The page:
Alright, so I tweaked the CV a bit, putting "Honors & Awards" on page 1, not page 3. I cut down my references list from 11 to 5. I cut out extraneous details (like the city of publication for journals I've published in). Finally, I added a separate heading for Conference Panels that I've organized and/or chaired.
I also completely rewrote a new cover letter, expanding to two full pages. I detailed more about what my dissertation accomplished. I wrote two whole paragraphs on my current and planned research agenda. I included three paragraphs on my teaching, lectures, conference presentations, and other public activities, talking about courses I've taught, new courses I propose, and my general approach and philosophy to the subject matter.
My dissertation chair (yes, I got him to email me!) suggests that I work a bit more on the opening paragraph (since it may be the only one they read) to be "more of a summary and less of an introduction." As he puts it:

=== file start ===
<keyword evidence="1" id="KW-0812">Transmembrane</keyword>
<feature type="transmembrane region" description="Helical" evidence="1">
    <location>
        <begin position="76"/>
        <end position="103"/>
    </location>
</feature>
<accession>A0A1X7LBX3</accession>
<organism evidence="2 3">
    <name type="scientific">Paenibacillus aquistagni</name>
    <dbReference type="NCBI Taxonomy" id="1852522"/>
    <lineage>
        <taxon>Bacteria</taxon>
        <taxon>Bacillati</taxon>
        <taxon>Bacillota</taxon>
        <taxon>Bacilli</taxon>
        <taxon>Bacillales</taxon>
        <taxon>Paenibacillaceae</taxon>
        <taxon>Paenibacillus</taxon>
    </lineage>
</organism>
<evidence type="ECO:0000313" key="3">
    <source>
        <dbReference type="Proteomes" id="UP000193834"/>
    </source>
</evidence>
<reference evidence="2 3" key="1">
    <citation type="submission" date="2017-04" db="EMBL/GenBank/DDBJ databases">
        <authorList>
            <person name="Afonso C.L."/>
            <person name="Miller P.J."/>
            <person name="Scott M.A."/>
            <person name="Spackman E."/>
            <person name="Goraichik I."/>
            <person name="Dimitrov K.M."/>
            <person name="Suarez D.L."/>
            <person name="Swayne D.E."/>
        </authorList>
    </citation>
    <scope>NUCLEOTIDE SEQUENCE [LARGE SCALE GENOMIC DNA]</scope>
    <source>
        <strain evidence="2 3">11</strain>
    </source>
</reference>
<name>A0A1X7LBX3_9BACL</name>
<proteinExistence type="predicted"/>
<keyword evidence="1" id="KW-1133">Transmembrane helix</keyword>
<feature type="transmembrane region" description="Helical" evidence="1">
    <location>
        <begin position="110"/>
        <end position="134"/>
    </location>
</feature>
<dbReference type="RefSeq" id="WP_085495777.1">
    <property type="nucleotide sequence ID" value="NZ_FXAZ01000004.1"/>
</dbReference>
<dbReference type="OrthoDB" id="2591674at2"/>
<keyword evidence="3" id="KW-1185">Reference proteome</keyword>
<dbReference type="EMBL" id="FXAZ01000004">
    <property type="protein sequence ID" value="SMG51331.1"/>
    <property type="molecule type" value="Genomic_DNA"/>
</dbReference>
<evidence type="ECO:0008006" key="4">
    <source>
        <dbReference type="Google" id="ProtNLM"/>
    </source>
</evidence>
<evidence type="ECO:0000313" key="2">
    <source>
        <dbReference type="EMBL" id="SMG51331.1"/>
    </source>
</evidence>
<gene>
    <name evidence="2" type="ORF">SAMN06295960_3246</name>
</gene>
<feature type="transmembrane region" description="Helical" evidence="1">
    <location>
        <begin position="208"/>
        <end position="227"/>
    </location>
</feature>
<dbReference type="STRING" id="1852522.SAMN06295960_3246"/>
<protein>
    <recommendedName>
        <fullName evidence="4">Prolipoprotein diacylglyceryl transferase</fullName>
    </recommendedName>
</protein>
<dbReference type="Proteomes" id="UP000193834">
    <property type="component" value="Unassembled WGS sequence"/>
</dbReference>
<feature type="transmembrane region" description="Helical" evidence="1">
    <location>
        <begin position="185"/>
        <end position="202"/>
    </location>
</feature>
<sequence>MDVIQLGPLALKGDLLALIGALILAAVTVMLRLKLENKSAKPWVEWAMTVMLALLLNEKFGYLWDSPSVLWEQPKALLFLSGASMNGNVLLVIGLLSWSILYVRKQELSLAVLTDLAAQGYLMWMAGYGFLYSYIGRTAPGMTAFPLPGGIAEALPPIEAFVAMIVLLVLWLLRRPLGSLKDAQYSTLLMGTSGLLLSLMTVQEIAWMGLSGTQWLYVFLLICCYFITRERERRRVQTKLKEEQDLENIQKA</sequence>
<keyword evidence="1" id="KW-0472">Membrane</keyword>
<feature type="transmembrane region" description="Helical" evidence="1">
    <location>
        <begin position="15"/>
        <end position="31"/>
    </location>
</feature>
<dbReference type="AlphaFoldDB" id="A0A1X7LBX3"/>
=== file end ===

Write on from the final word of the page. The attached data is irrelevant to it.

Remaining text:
In general, I find it better when people speak of their enthusiasms rather than their accomplishments, and use a cover letter to do the kinds of things you can't do in a CV; that is, convey the flavor of the applicant and their thought.
This one goes out to an Ivy League school tomorrow. Wish me well.